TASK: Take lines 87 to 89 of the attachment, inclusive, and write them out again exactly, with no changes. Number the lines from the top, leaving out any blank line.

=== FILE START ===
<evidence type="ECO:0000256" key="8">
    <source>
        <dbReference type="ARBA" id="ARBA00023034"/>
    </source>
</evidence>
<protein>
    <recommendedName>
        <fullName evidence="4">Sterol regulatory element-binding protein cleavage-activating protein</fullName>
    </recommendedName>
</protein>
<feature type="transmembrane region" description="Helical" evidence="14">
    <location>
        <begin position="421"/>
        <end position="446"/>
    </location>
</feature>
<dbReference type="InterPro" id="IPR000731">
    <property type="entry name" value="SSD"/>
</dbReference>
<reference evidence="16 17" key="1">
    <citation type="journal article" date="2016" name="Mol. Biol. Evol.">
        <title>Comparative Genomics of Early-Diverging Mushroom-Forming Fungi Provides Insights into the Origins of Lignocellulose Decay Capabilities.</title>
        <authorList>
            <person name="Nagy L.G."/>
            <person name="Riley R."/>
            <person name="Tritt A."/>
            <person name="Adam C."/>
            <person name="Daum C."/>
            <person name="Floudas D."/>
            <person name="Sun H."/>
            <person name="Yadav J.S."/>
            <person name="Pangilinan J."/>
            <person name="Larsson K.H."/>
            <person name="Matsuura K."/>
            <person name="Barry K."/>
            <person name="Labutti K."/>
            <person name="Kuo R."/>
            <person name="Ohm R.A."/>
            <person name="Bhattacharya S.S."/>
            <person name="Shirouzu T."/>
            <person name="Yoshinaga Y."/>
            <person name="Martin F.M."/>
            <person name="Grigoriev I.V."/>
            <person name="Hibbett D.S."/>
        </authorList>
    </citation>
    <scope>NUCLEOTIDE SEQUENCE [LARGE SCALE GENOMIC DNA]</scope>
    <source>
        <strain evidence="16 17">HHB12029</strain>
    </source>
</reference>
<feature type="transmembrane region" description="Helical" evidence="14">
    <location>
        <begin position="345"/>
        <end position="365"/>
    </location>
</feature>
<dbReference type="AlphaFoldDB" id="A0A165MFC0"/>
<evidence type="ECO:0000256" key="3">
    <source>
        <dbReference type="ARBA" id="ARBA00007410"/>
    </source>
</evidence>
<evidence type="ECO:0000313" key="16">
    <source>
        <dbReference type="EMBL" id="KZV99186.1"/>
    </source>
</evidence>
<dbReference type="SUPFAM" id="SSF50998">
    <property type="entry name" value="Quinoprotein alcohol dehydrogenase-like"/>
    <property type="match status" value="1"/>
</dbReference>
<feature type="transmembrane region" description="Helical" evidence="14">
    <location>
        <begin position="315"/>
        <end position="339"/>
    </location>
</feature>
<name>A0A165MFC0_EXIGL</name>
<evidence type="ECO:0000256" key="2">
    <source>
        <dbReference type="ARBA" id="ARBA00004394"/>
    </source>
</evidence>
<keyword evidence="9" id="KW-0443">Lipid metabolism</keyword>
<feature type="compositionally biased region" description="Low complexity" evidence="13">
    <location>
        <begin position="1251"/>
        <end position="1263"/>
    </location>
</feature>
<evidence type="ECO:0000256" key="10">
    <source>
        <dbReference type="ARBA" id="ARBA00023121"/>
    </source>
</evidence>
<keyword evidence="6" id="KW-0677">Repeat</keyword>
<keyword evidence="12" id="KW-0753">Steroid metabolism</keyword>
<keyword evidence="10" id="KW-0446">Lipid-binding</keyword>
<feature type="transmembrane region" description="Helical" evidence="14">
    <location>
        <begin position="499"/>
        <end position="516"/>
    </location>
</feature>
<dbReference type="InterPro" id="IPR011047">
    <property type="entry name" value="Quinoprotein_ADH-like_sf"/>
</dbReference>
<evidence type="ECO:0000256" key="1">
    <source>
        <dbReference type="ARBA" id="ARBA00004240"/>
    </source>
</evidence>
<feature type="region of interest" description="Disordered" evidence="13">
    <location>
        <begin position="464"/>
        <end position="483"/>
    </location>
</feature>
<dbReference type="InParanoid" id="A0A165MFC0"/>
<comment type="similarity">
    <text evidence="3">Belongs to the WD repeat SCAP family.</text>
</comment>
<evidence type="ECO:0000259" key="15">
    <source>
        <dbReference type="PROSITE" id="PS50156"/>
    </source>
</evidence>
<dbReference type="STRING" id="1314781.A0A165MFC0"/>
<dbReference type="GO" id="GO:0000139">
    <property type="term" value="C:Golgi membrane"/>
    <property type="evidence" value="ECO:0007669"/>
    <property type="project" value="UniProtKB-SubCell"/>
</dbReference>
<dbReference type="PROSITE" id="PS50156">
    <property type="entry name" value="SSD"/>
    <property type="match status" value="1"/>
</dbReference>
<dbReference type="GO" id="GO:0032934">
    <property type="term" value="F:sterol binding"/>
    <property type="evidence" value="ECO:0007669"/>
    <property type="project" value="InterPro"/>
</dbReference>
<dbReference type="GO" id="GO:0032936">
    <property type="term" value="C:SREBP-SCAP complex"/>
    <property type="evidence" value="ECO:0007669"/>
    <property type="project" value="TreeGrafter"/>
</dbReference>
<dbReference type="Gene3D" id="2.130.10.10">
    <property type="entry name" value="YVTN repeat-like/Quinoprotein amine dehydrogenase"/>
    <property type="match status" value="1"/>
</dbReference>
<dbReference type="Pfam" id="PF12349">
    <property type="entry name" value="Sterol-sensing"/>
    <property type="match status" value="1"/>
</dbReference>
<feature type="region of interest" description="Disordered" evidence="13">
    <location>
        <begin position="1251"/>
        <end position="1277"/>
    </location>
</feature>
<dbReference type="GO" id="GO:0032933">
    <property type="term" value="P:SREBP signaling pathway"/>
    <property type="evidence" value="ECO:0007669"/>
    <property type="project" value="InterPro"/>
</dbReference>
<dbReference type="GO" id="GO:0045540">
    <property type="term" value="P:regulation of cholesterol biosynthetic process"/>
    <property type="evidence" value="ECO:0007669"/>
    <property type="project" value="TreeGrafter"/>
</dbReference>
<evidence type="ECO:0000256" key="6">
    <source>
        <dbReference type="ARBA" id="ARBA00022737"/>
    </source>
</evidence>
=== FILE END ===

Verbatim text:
    <location>
        <begin position="1251"/>
        <end position="1263"/>